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Hum Mol Genet. 1995 Feb;4(2):223-30.

Structure and function of ASP, the human homolog of the mouse agouti gene.

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Howard Hughes Medical Institute, Stanford, CA 94305-5428, USA.


The mouse agouti coat color gene encodes a novel paracrine signaling molecule whose pulsatile expression produces a characteristic pattern of banded pigment in individual hairs. Several spontaneous agouti alleles produce adult-onset obesity and diabetes, and have provided important single-gene animal models for alterations in energy metabolism. Utilizing linkage groups conserved between mice and humans, we have cloned the human homolog of the mouse agouti gene from a human chromosome 20 yeast artificial chromosome known to contain S-adenosyl homocysteine hydrolase (AHCY). The human agouti gene, named Agouti Signaling Protein (ASP), encodes a 132 amino acid protein, the mRNA for which is expressed in testis, ovary, and heart, and at lower levels in liver, kidney, and foreskin. As predicted by the interactions of mouse agouti with the extension gene (which encodes the melanocyte receptor for alpha-melanocyte stimulating hormone [alpha-MSH]), expression of ASP in transgenic mice produces a yellow coat, and expression of ASP in cell culture blocks the alpha-MSH-stimulated accumulation of cAMP in mouse melanoma cells. The localization of ASP relative to other loci on chromosome 20 excludes it as a candidate for the MODY1 locus, a gene responsible for one form of early-onset non-insulin-dependent diabetes mellitus or maturity-onset diabetes of the young. The expression of ASP in human tissues suggests a function for agouti homologs in species that do not exhibit the characteristic phenotype of banded hairs.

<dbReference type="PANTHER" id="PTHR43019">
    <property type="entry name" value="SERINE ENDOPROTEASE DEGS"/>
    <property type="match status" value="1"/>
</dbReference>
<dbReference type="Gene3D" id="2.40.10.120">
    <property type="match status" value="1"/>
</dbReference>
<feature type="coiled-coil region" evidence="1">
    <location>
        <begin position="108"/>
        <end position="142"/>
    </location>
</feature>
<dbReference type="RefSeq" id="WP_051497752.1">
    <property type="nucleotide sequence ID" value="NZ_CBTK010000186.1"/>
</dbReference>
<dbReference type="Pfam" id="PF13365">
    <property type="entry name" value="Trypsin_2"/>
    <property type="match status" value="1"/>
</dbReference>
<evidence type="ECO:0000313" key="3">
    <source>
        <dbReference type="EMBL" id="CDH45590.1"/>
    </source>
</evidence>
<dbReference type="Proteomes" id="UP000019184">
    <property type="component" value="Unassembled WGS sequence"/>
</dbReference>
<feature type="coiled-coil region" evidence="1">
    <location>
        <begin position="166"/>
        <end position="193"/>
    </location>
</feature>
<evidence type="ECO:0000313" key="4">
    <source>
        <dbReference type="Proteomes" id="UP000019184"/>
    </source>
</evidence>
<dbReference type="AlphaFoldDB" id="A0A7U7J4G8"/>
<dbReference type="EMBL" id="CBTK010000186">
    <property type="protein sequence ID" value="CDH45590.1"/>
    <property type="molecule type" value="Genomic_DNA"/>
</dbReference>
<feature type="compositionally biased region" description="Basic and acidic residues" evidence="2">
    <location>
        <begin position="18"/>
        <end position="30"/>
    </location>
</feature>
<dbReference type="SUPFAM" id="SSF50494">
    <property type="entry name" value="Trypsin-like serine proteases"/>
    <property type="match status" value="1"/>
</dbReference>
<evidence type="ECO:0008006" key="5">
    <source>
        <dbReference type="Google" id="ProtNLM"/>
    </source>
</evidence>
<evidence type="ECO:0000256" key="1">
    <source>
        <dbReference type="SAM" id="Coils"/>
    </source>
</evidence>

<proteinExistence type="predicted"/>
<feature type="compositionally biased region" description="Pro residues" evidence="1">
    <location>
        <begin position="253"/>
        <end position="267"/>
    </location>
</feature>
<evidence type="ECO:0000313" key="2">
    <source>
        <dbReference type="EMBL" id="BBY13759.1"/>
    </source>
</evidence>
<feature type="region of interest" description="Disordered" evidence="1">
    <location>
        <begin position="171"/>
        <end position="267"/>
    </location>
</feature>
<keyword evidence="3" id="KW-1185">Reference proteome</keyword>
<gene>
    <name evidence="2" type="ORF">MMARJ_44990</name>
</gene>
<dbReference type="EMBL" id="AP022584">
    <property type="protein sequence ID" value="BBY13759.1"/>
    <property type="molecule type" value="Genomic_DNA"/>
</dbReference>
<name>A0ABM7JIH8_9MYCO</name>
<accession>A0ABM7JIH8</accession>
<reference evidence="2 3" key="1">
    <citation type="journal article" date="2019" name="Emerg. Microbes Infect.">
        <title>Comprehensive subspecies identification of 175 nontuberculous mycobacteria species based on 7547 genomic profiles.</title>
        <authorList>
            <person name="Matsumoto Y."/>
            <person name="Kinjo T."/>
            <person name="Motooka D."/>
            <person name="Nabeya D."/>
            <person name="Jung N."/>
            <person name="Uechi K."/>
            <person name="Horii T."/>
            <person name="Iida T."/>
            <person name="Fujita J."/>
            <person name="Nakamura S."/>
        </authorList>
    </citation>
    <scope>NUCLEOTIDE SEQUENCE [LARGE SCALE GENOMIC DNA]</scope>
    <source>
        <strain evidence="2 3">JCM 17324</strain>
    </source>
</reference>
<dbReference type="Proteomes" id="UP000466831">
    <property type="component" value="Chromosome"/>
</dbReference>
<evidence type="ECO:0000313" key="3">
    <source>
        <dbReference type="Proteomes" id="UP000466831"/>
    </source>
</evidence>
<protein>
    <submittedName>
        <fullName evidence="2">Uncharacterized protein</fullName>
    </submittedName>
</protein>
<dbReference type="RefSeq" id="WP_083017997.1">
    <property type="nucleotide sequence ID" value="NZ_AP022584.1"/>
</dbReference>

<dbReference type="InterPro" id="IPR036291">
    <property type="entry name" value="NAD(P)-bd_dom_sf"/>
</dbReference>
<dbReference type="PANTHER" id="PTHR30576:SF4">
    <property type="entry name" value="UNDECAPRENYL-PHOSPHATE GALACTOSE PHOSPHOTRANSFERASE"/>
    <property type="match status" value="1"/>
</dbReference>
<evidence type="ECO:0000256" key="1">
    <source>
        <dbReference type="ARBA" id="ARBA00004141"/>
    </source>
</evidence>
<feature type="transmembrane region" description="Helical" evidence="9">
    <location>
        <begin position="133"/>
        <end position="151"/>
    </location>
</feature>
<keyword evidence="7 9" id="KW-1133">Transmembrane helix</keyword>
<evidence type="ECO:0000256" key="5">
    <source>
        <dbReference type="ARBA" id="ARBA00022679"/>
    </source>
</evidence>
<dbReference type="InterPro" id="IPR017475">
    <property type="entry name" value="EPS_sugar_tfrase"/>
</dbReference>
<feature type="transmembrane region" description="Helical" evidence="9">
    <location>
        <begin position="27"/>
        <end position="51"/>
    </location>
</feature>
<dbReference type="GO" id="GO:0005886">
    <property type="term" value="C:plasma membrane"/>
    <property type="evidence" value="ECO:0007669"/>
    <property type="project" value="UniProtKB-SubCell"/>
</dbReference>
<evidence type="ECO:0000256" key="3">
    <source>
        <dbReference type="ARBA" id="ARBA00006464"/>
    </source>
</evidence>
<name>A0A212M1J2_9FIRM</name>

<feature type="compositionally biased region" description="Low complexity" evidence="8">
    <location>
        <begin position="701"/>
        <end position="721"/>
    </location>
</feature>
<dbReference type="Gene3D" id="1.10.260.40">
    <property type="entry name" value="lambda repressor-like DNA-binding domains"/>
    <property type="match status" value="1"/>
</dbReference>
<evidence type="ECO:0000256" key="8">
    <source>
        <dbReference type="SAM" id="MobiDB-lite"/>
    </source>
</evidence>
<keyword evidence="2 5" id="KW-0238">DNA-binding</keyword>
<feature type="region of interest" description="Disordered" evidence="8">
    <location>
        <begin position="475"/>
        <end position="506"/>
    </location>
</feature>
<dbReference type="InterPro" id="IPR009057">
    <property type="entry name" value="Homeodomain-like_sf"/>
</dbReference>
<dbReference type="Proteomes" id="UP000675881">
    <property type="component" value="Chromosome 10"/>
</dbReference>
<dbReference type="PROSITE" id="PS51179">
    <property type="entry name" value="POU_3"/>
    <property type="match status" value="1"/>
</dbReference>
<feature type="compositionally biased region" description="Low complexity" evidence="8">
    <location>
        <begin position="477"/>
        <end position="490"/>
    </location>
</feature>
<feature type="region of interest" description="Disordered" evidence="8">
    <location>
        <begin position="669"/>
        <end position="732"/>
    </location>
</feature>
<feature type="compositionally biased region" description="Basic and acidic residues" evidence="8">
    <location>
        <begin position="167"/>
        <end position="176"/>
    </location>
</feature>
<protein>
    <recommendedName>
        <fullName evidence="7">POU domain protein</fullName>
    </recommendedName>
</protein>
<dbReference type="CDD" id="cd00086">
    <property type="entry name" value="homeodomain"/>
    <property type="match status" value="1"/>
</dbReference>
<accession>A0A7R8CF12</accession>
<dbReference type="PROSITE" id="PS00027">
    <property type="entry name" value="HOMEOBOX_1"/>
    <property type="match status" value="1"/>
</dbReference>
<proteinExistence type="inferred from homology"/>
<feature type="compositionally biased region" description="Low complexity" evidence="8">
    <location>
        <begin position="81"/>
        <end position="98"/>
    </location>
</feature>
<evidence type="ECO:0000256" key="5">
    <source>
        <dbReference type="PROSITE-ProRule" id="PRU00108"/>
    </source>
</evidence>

[Indexed for MEDLINE]

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